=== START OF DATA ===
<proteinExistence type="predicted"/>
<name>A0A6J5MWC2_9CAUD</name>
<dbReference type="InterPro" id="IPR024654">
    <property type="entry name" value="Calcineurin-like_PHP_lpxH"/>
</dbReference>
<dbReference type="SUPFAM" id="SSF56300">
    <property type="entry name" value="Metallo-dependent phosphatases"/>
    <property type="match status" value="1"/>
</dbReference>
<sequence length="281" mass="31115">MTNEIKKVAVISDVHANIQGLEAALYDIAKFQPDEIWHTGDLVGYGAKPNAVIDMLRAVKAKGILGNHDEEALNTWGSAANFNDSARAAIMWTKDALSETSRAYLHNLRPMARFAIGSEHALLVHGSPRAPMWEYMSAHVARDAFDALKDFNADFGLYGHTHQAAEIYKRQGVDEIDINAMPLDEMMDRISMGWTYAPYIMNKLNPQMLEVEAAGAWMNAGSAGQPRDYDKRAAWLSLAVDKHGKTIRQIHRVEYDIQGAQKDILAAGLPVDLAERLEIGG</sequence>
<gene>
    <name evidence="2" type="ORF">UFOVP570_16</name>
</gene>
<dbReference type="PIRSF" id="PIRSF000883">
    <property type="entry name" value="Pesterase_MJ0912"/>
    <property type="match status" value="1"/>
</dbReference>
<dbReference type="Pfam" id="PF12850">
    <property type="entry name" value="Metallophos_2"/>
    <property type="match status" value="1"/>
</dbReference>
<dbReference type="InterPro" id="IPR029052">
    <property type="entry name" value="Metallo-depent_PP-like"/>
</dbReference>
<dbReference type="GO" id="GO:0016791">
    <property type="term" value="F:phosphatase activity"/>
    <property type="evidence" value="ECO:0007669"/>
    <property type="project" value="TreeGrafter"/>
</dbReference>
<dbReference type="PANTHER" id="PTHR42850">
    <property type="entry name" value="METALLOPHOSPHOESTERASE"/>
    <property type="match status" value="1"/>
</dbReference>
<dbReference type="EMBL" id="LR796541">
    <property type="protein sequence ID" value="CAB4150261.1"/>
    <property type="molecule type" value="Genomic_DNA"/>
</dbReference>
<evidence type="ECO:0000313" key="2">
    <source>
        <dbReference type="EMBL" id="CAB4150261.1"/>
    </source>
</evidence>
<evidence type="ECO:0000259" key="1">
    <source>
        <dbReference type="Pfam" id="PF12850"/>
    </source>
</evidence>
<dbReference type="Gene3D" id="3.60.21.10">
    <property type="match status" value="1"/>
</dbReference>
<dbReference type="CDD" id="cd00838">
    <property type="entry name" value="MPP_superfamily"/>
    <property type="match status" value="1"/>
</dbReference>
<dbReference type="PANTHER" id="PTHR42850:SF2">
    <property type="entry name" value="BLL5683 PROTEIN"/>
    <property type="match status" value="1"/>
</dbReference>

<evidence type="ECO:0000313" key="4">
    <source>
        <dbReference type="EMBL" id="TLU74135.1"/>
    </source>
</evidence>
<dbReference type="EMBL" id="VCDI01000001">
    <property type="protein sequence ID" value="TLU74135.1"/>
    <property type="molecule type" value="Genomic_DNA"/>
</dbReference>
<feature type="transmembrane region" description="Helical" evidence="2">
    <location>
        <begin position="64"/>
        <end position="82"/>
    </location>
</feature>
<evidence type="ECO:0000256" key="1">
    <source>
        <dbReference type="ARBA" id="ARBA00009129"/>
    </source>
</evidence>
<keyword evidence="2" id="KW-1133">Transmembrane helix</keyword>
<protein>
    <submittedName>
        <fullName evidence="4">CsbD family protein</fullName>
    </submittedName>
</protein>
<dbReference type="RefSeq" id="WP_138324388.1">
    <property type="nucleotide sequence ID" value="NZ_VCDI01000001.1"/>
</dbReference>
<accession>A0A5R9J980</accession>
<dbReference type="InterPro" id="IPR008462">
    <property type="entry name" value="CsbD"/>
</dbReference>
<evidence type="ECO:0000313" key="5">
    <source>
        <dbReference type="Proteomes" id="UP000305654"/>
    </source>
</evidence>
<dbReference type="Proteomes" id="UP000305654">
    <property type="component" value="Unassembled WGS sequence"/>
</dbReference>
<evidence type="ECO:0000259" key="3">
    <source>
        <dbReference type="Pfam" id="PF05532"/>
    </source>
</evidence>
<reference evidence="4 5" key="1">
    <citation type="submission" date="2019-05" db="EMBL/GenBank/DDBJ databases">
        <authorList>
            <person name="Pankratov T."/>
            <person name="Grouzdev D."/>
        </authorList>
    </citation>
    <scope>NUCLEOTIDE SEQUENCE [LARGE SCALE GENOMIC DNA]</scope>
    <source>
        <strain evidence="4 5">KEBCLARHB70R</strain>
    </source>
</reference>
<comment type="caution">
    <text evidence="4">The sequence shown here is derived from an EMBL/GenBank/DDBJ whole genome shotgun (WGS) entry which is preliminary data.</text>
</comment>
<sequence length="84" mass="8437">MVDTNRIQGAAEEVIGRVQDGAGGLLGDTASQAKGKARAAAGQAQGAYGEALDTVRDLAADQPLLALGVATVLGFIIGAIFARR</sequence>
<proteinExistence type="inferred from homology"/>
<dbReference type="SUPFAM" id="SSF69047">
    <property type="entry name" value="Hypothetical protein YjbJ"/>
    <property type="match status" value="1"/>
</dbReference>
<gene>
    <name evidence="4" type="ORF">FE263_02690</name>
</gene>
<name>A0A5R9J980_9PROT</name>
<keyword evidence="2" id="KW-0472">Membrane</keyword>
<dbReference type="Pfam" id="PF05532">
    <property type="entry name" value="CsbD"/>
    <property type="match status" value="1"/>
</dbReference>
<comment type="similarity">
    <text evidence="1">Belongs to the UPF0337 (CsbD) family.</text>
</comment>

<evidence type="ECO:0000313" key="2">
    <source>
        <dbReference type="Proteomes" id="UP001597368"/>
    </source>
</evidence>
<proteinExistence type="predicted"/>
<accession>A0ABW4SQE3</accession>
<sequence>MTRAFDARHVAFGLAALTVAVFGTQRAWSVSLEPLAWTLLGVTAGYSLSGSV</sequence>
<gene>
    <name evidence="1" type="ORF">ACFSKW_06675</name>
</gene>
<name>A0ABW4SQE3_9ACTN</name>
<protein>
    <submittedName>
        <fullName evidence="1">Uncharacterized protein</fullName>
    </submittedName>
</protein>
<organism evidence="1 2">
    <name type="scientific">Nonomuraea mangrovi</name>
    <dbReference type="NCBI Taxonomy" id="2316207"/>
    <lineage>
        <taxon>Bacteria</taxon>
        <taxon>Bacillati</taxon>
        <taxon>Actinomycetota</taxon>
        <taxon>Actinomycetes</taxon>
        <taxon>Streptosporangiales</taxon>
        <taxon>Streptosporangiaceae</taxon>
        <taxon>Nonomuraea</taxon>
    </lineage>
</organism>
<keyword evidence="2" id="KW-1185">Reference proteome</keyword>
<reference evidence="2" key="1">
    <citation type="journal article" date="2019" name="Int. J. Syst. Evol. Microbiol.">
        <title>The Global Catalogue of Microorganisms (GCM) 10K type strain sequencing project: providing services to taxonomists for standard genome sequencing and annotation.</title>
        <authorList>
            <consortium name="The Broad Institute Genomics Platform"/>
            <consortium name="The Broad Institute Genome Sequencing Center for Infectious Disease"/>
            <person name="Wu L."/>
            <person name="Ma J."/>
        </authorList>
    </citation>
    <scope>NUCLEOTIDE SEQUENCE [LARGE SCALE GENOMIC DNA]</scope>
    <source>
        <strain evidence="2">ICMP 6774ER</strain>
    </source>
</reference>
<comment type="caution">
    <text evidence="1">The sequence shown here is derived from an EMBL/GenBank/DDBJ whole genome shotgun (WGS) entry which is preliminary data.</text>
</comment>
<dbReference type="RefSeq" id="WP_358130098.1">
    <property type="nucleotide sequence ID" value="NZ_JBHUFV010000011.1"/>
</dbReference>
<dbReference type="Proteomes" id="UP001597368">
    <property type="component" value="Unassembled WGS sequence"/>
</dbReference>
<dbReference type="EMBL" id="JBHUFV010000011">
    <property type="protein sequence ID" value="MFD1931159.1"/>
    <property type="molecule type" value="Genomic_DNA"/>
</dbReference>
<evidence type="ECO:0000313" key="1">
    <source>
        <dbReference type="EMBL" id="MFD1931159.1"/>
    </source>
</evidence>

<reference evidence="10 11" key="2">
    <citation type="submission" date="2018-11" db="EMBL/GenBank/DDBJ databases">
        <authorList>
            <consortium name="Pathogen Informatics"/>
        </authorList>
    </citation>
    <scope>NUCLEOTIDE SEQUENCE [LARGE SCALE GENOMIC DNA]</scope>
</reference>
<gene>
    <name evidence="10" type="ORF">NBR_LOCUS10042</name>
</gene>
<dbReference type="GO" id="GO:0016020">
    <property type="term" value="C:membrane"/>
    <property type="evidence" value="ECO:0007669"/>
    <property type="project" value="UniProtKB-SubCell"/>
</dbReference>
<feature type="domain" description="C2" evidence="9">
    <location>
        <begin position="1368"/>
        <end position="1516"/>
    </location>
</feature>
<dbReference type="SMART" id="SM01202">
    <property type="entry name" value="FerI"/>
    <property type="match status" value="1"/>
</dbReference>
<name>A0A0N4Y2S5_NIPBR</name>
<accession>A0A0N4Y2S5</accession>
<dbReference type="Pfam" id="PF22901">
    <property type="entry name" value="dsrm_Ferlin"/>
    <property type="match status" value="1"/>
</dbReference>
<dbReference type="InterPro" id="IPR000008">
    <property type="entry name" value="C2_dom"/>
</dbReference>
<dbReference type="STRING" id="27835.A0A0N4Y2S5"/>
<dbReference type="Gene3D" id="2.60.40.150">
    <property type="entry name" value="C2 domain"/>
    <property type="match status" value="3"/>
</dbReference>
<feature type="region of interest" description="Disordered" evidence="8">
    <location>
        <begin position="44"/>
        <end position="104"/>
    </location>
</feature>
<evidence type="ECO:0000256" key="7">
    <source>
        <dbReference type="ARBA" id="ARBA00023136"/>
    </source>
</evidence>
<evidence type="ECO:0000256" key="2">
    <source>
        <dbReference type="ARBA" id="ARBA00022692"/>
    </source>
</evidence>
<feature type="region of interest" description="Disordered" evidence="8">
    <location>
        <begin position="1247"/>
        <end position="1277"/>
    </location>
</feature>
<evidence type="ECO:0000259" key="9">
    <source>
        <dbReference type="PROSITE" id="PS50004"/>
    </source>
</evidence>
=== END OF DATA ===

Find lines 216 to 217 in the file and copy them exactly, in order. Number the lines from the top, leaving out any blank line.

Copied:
    <property type="project" value="UniProtKB-SubCell"/>
</dbReference>